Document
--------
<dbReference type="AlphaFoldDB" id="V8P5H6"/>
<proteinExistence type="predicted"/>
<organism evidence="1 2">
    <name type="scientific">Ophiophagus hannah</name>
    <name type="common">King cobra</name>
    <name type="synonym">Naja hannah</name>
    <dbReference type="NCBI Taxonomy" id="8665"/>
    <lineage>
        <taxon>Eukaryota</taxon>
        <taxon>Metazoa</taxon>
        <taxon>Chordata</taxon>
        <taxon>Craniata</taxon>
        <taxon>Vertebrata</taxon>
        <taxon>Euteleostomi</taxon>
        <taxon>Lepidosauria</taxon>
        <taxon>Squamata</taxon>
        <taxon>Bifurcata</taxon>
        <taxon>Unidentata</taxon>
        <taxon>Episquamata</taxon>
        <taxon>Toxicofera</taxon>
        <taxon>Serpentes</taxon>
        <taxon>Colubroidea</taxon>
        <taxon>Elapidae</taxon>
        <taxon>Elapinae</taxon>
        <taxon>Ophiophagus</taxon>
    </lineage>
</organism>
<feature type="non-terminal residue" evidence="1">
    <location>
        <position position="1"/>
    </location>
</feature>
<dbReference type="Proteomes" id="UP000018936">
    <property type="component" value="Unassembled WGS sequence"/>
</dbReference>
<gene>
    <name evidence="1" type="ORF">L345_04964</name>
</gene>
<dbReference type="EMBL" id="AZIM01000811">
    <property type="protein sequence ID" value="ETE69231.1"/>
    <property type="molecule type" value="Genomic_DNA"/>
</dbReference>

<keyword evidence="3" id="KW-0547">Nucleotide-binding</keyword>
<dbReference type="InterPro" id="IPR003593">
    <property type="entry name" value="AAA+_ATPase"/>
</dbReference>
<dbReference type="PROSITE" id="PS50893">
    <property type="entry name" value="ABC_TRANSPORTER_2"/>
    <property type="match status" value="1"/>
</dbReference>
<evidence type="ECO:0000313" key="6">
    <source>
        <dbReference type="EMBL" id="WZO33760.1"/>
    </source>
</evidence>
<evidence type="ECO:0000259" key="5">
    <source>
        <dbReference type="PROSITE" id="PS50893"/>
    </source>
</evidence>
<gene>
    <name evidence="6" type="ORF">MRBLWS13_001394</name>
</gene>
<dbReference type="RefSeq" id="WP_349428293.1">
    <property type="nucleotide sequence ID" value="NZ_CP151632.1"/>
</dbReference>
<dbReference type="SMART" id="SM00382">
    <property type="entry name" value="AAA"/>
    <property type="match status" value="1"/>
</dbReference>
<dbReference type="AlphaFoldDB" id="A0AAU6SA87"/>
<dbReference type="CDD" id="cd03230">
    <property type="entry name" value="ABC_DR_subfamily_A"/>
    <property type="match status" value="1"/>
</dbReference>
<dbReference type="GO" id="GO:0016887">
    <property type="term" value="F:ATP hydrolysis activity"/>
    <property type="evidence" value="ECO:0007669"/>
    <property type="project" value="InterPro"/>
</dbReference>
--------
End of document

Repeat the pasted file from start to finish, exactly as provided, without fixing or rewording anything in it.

<dbReference type="AlphaFoldDB" id="V8P5H6"/>
<proteinExistence type="predicted"/>
<organism evidence="1 2">
    <name type="scientific">Ophiophagus hannah</name>
    <name type="common">King cobra</name>
    <name type="synonym">Naja hannah</name>
    <dbReference type="NCBI Taxonomy" id="8665"/>
    <lineage>
        <taxon>Eukaryota</taxon>
        <taxon>Metazoa</taxon>
        <taxon>Chordata</taxon>
        <taxon>Craniata</taxon>
        <taxon>Vertebrata</taxon>
        <taxon>Euteleostomi</taxon>
        <taxon>Lepidosauria</taxon>
        <taxon>Squamata</taxon>
        <taxon>Bifurcata</taxon>
        <taxon>Unidentata</taxon>
        <taxon>Episquamata</taxon>
        <taxon>Toxicofera</taxon>
        <taxon>Serpentes</taxon>
        <taxon>Colubroidea</taxon>
        <taxon>Elapidae</taxon>
        <taxon>Elapinae</taxon>
        <taxon>Ophiophagus</taxon>
    </lineage>
</organism>
<feature type="non-terminal residue" evidence="1">
    <location>
        <position position="1"/>
    </location>
</feature>
<dbReference type="Proteomes" id="UP000018936">
    <property type="component" value="Unassembled WGS sequence"/>
</dbReference>
<gene>
    <name evidence="1" type="ORF">L345_04964</name>
</gene>
<dbReference type="EMBL" id="AZIM01000811">
    <property type="protein sequence ID" value="ETE69231.1"/>
    <property type="molecule type" value="Genomic_DNA"/>
</dbReference>

<keyword evidence="3" id="KW-0547">Nucleotide-binding</keyword>
<dbReference type="InterPro" id="IPR003593">
    <property type="entry name" value="AAA+_ATPase"/>
</dbReference>
<dbReference type="PROSITE" id="PS50893">
    <property type="entry name" value="ABC_TRANSPORTER_2"/>
    <property type="match status" value="1"/>
</dbReference>
<evidence type="ECO:0000313" key="6">
    <source>
        <dbReference type="EMBL" id="WZO33760.1"/>
    </source>
</evidence>
<evidence type="ECO:0000259" key="5">
    <source>
        <dbReference type="PROSITE" id="PS50893"/>
    </source>
</evidence>
<gene>
    <name evidence="6" type="ORF">MRBLWS13_001394</name>
</gene>
<dbReference type="RefSeq" id="WP_349428293.1">
    <property type="nucleotide sequence ID" value="NZ_CP151632.1"/>
</dbReference>
<dbReference type="SMART" id="SM00382">
    <property type="entry name" value="AAA"/>
    <property type="match status" value="1"/>
</dbReference>
<dbReference type="AlphaFoldDB" id="A0AAU6SA87"/>
<dbReference type="CDD" id="cd03230">
    <property type="entry name" value="ABC_DR_subfamily_A"/>
    <property type="match status" value="1"/>
</dbReference>
<dbReference type="GO" id="GO:0016887">
    <property type="term" value="F:ATP hydrolysis activity"/>
    <property type="evidence" value="ECO:0007669"/>
    <property type="project" value="InterPro"/>
</dbReference>